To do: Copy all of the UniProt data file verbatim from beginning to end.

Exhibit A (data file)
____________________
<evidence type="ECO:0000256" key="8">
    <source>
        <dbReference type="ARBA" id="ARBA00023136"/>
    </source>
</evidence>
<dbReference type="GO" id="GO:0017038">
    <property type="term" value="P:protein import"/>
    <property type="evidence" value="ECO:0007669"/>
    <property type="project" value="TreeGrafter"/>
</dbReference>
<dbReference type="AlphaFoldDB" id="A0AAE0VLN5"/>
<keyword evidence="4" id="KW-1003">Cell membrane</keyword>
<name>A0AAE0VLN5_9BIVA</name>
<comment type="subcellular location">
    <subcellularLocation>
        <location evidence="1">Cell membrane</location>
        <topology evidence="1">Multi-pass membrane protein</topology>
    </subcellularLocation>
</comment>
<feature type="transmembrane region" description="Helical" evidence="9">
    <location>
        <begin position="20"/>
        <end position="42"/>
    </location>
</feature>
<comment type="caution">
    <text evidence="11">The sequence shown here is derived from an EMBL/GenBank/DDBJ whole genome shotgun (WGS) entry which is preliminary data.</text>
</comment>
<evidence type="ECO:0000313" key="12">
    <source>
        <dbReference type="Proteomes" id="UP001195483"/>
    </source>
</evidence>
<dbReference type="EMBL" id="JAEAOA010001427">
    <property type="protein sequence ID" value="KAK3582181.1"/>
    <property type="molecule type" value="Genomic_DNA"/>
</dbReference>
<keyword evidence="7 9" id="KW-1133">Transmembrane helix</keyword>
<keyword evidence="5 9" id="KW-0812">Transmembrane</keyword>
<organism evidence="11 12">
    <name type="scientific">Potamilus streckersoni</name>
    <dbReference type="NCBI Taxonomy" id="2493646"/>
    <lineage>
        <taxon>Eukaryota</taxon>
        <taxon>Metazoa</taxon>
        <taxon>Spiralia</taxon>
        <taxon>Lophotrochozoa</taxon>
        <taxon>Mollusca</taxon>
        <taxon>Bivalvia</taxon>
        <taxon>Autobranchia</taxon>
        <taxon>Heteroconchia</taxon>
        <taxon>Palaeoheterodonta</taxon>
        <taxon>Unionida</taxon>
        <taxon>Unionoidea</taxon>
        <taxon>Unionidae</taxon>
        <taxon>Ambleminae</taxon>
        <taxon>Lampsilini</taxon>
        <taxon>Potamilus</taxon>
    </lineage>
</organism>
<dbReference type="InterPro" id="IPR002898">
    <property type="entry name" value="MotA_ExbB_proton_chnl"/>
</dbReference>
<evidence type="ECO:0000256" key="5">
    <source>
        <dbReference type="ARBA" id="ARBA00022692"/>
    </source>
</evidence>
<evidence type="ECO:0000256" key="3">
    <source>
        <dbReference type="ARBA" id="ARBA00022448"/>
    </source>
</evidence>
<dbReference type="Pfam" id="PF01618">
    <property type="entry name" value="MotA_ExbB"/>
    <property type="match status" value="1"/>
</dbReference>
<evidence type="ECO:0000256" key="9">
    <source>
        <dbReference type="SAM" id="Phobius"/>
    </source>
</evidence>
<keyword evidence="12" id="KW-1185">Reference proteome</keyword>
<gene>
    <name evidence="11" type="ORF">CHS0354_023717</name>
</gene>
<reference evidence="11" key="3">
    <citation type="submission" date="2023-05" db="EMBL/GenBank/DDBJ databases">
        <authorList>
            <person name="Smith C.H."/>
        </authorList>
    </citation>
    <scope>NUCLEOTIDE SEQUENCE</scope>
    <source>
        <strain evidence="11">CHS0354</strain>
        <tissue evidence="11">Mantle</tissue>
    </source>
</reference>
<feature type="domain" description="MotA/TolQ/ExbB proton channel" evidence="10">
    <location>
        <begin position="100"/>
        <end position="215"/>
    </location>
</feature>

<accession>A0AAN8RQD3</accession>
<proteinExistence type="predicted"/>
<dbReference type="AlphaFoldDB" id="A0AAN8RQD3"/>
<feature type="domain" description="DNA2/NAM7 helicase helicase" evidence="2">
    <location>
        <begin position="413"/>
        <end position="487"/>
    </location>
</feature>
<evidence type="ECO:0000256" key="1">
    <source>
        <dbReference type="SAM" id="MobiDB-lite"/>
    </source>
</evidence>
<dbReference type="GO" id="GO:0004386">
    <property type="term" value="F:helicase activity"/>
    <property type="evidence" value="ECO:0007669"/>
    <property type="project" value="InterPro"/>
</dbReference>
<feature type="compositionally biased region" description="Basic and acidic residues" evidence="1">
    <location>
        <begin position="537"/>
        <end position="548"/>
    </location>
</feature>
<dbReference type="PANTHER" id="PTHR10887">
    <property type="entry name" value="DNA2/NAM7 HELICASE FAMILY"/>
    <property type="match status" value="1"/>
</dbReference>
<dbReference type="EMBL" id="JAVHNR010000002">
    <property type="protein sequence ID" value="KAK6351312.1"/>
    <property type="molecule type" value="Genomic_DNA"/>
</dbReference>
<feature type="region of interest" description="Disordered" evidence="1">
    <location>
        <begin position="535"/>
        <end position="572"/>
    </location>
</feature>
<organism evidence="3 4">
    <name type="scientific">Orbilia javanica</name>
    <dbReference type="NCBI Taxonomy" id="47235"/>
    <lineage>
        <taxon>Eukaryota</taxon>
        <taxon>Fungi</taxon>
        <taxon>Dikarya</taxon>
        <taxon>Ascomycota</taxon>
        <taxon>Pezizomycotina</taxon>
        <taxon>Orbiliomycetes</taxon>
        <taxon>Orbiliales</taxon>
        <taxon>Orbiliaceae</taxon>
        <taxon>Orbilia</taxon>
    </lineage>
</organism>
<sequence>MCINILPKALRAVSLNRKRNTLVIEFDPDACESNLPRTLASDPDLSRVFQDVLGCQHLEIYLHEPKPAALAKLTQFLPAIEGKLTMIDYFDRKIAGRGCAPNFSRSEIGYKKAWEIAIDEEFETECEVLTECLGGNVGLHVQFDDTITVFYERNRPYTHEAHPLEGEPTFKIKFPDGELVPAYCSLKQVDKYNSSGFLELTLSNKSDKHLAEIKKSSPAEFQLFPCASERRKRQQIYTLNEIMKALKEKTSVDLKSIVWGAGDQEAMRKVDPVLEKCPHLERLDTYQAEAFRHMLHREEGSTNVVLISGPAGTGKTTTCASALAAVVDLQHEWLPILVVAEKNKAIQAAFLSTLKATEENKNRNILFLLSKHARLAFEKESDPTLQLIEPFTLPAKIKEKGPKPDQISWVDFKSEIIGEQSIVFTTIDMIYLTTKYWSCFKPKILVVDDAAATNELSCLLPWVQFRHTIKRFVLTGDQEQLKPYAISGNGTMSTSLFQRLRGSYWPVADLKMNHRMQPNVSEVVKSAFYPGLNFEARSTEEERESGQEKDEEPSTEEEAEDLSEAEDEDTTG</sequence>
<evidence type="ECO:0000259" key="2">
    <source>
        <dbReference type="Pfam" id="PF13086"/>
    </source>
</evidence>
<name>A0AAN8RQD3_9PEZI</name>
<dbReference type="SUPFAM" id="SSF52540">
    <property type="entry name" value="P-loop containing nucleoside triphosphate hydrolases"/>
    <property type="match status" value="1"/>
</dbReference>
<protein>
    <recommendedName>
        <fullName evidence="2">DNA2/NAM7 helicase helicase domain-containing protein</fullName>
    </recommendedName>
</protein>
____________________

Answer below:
<evidence type="ECO:0000256" key="8">
    <source>
        <dbReference type="ARBA" id="ARBA00023136"/>
    </source>
</evidence>
<dbReference type="GO" id="GO:0017038">
    <property type="term" value="P:protein import"/>
    <property type="evidence" value="ECO:0007669"/>
    <property type="project" value="TreeGrafter"/>
</dbReference>
<dbReference type="AlphaFoldDB" id="A0AAE0VLN5"/>
<keyword evidence="4" id="KW-1003">Cell membrane</keyword>
<name>A0AAE0VLN5_9BIVA</name>
<comment type="subcellular location">
    <subcellularLocation>
        <location evidence="1">Cell membrane</location>
        <topology evidence="1">Multi-pass membrane protein</topology>
    </subcellularLocation>
</comment>
<feature type="transmembrane region" description="Helical" evidence="9">
    <location>
        <begin position="20"/>
        <end position="42"/>
    </location>
</feature>
<comment type="caution">
    <text evidence="11">The sequence shown here is derived from an EMBL/GenBank/DDBJ whole genome shotgun (WGS) entry which is preliminary data.</text>
</comment>
<evidence type="ECO:0000313" key="12">
    <source>
        <dbReference type="Proteomes" id="UP001195483"/>
    </source>
</evidence>
<dbReference type="EMBL" id="JAEAOA010001427">
    <property type="protein sequence ID" value="KAK3582181.1"/>
    <property type="molecule type" value="Genomic_DNA"/>
</dbReference>
<keyword evidence="7 9" id="KW-1133">Transmembrane helix</keyword>
<keyword evidence="5 9" id="KW-0812">Transmembrane</keyword>
<organism evidence="11 12">
    <name type="scientific">Potamilus streckersoni</name>
    <dbReference type="NCBI Taxonomy" id="2493646"/>
    <lineage>
        <taxon>Eukaryota</taxon>
        <taxon>Metazoa</taxon>
        <taxon>Spiralia</taxon>
        <taxon>Lophotrochozoa</taxon>
        <taxon>Mollusca</taxon>
        <taxon>Bivalvia</taxon>
        <taxon>Autobranchia</taxon>
        <taxon>Heteroconchia</taxon>
        <taxon>Palaeoheterodonta</taxon>
        <taxon>Unionida</taxon>
        <taxon>Unionoidea</taxon>
        <taxon>Unionidae</taxon>
        <taxon>Ambleminae</taxon>
        <taxon>Lampsilini</taxon>
        <taxon>Potamilus</taxon>
    </lineage>
</organism>
<dbReference type="InterPro" id="IPR002898">
    <property type="entry name" value="MotA_ExbB_proton_chnl"/>
</dbReference>
<evidence type="ECO:0000256" key="5">
    <source>
        <dbReference type="ARBA" id="ARBA00022692"/>
    </source>
</evidence>
<evidence type="ECO:0000256" key="3">
    <source>
        <dbReference type="ARBA" id="ARBA00022448"/>
    </source>
</evidence>
<dbReference type="Pfam" id="PF01618">
    <property type="entry name" value="MotA_ExbB"/>
    <property type="match status" value="1"/>
</dbReference>
<evidence type="ECO:0000256" key="9">
    <source>
        <dbReference type="SAM" id="Phobius"/>
    </source>
</evidence>
<keyword evidence="12" id="KW-1185">Reference proteome</keyword>
<gene>
    <name evidence="11" type="ORF">CHS0354_023717</name>
</gene>
<reference evidence="11" key="3">
    <citation type="submission" date="2023-05" db="EMBL/GenBank/DDBJ databases">
        <authorList>
            <person name="Smith C.H."/>
        </authorList>
    </citation>
    <scope>NUCLEOTIDE SEQUENCE</scope>
    <source>
        <strain evidence="11">CHS0354</strain>
        <tissue evidence="11">Mantle</tissue>
    </source>
</reference>
<feature type="domain" description="MotA/TolQ/ExbB proton channel" evidence="10">
    <location>
        <begin position="100"/>
        <end position="215"/>
    </location>
</feature>

<accession>A0AAN8RQD3</accession>
<proteinExistence type="predicted"/>
<dbReference type="AlphaFoldDB" id="A0AAN8RQD3"/>
<feature type="domain" description="DNA2/NAM7 helicase helicase" evidence="2">
    <location>
        <begin position="413"/>
        <end position="487"/>
    </location>
</feature>
<evidence type="ECO:0000256" key="1">
    <source>
        <dbReference type="SAM" id="MobiDB-lite"/>
    </source>
</evidence>
<dbReference type="GO" id="GO:0004386">
    <property type="term" value="F:helicase activity"/>
    <property type="evidence" value="ECO:0007669"/>
    <property type="project" value="InterPro"/>
</dbReference>
<feature type="compositionally biased region" description="Basic and acidic residues" evidence="1">
    <location>
        <begin position="537"/>
        <end position="548"/>
    </location>
</feature>
<dbReference type="PANTHER" id="PTHR10887">
    <property type="entry name" value="DNA2/NAM7 HELICASE FAMILY"/>
    <property type="match status" value="1"/>
</dbReference>
<dbReference type="EMBL" id="JAVHNR010000002">
    <property type="protein sequence ID" value="KAK6351312.1"/>
    <property type="molecule type" value="Genomic_DNA"/>
</dbReference>
<feature type="region of interest" description="Disordered" evidence="1">
    <location>
        <begin position="535"/>
        <end position="572"/>
    </location>
</feature>
<organism evidence="3 4">
    <name type="scientific">Orbilia javanica</name>
    <dbReference type="NCBI Taxonomy" id="47235"/>
    <lineage>
        <taxon>Eukaryota</taxon>
        <taxon>Fungi</taxon>
        <taxon>Dikarya</taxon>
        <taxon>Ascomycota</taxon>
        <taxon>Pezizomycotina</taxon>
        <taxon>Orbiliomycetes</taxon>
        <taxon>Orbiliales</taxon>
        <taxon>Orbiliaceae</taxon>
        <taxon>Orbilia</taxon>
    </lineage>
</organism>
<sequence>MCINILPKALRAVSLNRKRNTLVIEFDPDACESNLPRTLASDPDLSRVFQDVLGCQHLEIYLHEPKPAALAKLTQFLPAIEGKLTMIDYFDRKIAGRGCAPNFSRSEIGYKKAWEIAIDEEFETECEVLTECLGGNVGLHVQFDDTITVFYERNRPYTHEAHPLEGEPTFKIKFPDGELVPAYCSLKQVDKYNSSGFLELTLSNKSDKHLAEIKKSSPAEFQLFPCASERRKRQQIYTLNEIMKALKEKTSVDLKSIVWGAGDQEAMRKVDPVLEKCPHLERLDTYQAEAFRHMLHREEGSTNVVLISGPAGTGKTTTCASALAAVVDLQHEWLPILVVAEKNKAIQAAFLSTLKATEENKNRNILFLLSKHARLAFEKESDPTLQLIEPFTLPAKIKEKGPKPDQISWVDFKSEIIGEQSIVFTTIDMIYLTTKYWSCFKPKILVVDDAAATNELSCLLPWVQFRHTIKRFVLTGDQEQLKPYAISGNGTMSTSLFQRLRGSYWPVADLKMNHRMQPNVSEVVKSAFYPGLNFEARSTEEERESGQEKDEEPSTEEEAEDLSEAEDEDTTG</sequence>
<evidence type="ECO:0000259" key="2">
    <source>
        <dbReference type="Pfam" id="PF13086"/>
    </source>
</evidence>
<name>A0AAN8RQD3_9PEZI</name>
<dbReference type="SUPFAM" id="SSF52540">
    <property type="entry name" value="P-loop containing nucleoside triphosphate hydrolases"/>
    <property type="match status" value="1"/>
</dbReference>
<protein>
    <recommendedName>
        <fullName evidence="2">DNA2/NAM7 helicase helicase domain-containing protein</fullName>
    </recommendedName>
</protein>